Research in the Nanoelectronics and Nanomaterials group includes the development of an optical "toolkit" of ultrafast laser systems, interferometric sensors and modulators for medical diagnostics and biological applications, 3-D microscopy, biosensors, and microfluidic BioMEM device analysis. Atomic and molecular level fabrication and characterization is being performed in a unique facility that houses several ultra-high vacuum (UHV) STMs. Techniques have been developed for making atomically precise arrays of molecular and biomolecular species on silicon. Nanoelectronics and Nanomaterials researchers are also using their novel hybrid UHV STM/femtosecond spectroscopy system to explore nanoscale dynamics in semiconductors and molecules, nonlinear spectroscopy, and bond selective chemistry.
The Nanoelectronics and Nanomaterials group has developed sophisticated Monte Carlo and molecular dynamics simulation techniques that are currently being used to study nanoelectronic devices and semiconductor materials. Efforts are now focused on the development of comprehensive self-consistent 3-D modeling of nanostructures, including quantum effects such as single-electron charging effect and the Coulomb blockade. The Nanoelectronics and Nanomaterials group members make extensive use of physical theory, supercomputing resources, and visualization in their modeling work and they maintain the National Center for Computational Electronics in the Beckman Institute, funded mainly by the National Science Foundation.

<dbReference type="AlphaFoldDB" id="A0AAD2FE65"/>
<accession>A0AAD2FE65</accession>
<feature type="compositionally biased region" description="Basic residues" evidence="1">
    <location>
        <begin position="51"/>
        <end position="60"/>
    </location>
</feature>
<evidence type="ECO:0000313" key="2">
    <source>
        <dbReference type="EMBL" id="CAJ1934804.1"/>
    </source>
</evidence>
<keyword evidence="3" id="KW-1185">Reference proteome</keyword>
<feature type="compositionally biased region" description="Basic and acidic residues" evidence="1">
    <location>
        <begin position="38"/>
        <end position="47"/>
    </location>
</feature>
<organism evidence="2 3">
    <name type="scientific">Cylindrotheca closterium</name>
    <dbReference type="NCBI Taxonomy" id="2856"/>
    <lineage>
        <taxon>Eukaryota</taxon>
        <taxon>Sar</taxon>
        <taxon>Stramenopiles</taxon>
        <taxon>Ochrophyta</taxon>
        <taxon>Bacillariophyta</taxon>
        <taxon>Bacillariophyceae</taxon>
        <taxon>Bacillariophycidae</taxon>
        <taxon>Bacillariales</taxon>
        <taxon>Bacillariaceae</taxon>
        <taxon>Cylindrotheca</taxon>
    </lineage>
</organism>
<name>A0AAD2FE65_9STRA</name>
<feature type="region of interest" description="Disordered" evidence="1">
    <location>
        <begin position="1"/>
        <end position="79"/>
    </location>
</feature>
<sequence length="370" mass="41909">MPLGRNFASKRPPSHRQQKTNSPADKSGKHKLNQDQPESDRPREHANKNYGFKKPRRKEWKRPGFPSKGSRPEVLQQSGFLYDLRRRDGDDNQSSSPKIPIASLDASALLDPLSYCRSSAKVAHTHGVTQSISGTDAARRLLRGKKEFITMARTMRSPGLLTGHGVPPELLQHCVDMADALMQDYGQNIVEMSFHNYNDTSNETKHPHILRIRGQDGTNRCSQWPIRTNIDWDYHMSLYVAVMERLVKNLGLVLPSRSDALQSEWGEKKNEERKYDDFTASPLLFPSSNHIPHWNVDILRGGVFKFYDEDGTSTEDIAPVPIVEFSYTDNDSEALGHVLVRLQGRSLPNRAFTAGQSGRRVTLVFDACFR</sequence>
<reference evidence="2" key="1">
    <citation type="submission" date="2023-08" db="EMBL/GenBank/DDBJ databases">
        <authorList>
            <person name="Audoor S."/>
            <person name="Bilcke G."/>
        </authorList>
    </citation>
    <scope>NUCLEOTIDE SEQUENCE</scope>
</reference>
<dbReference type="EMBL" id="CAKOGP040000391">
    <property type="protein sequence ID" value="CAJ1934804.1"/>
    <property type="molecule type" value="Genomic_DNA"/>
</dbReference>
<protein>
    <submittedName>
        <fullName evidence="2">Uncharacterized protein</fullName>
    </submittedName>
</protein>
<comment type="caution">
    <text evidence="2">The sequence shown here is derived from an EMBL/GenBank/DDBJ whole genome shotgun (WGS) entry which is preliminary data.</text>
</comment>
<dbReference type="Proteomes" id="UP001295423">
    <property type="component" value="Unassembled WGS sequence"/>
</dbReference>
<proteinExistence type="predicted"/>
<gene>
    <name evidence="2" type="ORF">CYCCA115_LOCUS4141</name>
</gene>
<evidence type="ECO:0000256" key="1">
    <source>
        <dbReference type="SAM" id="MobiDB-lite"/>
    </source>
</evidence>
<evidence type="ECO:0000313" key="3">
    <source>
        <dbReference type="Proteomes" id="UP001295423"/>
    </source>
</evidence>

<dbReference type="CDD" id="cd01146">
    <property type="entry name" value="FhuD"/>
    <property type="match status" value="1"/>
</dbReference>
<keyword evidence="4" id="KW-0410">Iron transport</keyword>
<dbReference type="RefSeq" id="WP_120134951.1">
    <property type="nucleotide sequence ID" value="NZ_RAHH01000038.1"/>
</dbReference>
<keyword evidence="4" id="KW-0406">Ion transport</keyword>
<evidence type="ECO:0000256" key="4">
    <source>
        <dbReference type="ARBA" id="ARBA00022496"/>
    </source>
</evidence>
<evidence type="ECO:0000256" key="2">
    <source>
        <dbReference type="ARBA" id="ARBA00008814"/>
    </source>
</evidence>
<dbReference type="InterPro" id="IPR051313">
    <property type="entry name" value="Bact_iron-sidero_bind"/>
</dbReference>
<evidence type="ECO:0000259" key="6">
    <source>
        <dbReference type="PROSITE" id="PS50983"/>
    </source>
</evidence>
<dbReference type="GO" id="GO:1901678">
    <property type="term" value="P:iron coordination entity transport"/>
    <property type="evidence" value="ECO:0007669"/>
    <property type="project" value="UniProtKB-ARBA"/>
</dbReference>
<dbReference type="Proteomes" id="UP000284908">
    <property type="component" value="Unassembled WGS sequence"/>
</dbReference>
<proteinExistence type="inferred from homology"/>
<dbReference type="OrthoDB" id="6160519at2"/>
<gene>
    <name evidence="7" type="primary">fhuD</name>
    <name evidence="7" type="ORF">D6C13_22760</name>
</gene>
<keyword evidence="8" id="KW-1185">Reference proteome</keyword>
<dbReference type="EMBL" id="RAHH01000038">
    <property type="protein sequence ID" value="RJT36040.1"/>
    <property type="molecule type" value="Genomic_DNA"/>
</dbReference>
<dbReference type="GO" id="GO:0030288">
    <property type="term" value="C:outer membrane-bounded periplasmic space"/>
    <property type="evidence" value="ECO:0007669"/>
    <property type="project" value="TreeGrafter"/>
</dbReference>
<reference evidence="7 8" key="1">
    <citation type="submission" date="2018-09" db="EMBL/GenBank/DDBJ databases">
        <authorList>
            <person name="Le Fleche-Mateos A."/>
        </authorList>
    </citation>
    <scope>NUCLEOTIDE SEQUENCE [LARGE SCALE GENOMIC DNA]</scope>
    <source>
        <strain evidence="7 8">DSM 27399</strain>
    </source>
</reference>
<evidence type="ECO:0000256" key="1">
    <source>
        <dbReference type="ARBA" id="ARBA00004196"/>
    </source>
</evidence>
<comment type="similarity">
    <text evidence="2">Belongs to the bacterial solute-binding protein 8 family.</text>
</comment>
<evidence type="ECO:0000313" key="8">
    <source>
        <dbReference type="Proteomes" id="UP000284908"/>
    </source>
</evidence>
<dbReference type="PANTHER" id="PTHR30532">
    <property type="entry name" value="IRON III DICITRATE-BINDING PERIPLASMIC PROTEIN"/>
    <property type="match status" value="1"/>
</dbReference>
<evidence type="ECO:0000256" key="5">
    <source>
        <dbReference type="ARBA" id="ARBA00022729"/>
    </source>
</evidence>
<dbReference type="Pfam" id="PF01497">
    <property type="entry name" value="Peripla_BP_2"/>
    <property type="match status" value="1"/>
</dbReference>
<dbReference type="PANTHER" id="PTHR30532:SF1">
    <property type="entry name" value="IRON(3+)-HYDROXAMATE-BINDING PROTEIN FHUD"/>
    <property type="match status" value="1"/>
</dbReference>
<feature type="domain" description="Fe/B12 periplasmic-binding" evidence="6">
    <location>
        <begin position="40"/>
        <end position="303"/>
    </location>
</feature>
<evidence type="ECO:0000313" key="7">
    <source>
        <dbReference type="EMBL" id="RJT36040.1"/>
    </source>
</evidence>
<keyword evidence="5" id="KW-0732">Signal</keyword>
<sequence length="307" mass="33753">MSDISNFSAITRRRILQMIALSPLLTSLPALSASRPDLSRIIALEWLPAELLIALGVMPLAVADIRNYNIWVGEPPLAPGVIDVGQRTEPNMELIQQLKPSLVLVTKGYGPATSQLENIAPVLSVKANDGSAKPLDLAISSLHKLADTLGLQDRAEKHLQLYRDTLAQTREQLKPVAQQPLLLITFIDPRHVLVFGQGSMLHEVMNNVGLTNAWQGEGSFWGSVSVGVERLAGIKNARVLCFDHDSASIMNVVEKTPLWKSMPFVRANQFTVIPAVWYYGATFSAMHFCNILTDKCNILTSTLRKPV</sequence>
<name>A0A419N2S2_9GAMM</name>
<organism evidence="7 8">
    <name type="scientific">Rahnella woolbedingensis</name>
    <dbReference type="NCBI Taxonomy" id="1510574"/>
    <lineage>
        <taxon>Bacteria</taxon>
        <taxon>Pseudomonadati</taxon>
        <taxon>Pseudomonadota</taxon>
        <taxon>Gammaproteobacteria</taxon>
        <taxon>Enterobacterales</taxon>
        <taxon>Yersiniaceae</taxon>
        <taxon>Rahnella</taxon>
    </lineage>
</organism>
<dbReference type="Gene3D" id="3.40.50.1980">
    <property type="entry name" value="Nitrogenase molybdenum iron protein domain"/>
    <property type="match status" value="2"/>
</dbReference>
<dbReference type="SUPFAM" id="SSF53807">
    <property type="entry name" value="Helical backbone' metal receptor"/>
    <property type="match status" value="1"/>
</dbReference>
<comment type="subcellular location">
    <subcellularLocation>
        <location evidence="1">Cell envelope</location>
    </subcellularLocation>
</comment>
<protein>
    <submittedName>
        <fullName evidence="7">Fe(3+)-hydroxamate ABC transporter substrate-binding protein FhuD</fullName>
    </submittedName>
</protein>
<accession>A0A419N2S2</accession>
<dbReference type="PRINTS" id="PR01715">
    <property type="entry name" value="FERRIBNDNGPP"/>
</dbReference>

As part of the Molecular and Electronic Nanostructures research theme, Nanoelectronics and Nanomaterials group members maintain strong collaborations with the 3D Micro- & Nanosystems, Autonomous Materials Systems, Computational Multiscale Nanosystems and the Theoretical and Computational Biophysics groups.